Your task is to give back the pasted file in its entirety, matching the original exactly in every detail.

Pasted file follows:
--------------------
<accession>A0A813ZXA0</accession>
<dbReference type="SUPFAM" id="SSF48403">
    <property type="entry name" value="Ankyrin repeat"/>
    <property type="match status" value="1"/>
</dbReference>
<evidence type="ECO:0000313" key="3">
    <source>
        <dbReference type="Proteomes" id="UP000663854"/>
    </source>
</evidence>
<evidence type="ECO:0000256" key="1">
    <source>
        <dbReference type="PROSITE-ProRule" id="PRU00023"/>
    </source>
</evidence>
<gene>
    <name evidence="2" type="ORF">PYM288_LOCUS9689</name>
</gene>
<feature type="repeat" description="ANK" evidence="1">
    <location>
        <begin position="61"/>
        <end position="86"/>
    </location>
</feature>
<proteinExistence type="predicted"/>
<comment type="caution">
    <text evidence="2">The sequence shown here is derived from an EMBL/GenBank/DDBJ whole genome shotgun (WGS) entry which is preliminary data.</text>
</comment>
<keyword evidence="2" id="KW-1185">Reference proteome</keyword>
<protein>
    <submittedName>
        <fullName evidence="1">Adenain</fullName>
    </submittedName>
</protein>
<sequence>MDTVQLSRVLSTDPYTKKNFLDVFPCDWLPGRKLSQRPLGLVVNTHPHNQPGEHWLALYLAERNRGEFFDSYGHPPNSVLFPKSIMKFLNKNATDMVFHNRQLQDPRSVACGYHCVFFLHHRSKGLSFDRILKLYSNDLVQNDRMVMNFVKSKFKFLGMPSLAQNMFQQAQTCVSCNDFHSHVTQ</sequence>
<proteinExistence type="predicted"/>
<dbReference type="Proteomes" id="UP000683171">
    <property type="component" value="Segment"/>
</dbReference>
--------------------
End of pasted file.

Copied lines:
<accession>A0A813ZXA0</accession>
<dbReference type="SUPFAM" id="SSF48403">
    <property type="entry name" value="Ankyrin repeat"/>
    <property type="match status" value="1"/>
</dbReference>
<evidence type="ECO:0000313" key="3">
    <source>
        <dbReference type="Proteomes" id="UP000663854"/>
    </source>
</evidence>
<evidence type="ECO:0000256" key="1">
    <source>
        <dbReference type="PROSITE-ProRule" id="PRU00023"/>
    </source>
</evidence>
<gene>
    <name evidence="2" type="ORF">PYM288_LOCUS9689</name>
</gene>
<feature type="repeat" description="ANK" evidence="1">
    <location>
        <begin position="61"/>
        <end position="86"/>
    </location>
</feature>
<proteinExistence type="predicted"/>
<comment type="caution">
    <text evidence="2">The sequence shown here is derived from an EMBL/GenBank/DDBJ whole genome shotgun (WGS) entry which is preliminary data.</text>
</comment>
<keyword evidence="2" id="KW-1185">Reference proteome</keyword>
<protein>
    <submittedName>
        <fullName evidence="1">Adenain</fullName>
    </submittedName>
</protein>
<sequence>MDTVQLSRVLSTDPYTKKNFLDVFPCDWLPGRKLSQRPLGLVVNTHPHNQPGEHWLALYLAERNRGEFFDSYGHPPNSVLFPKSIMKFLNKNATDMVFHNRQLQDPRSVACGYHCVFFLHHRSKGLSFDRILKLYSNDLVQNDRMVMNFVKSKFKFLGMPSLAQNMFQQAQTCVSCNDFHSHVTQ</sequence>
<proteinExistence type="predicted"/>
<dbReference type="Proteomes" id="UP000683171">
    <property type="component" value="Segment"/>
</dbReference>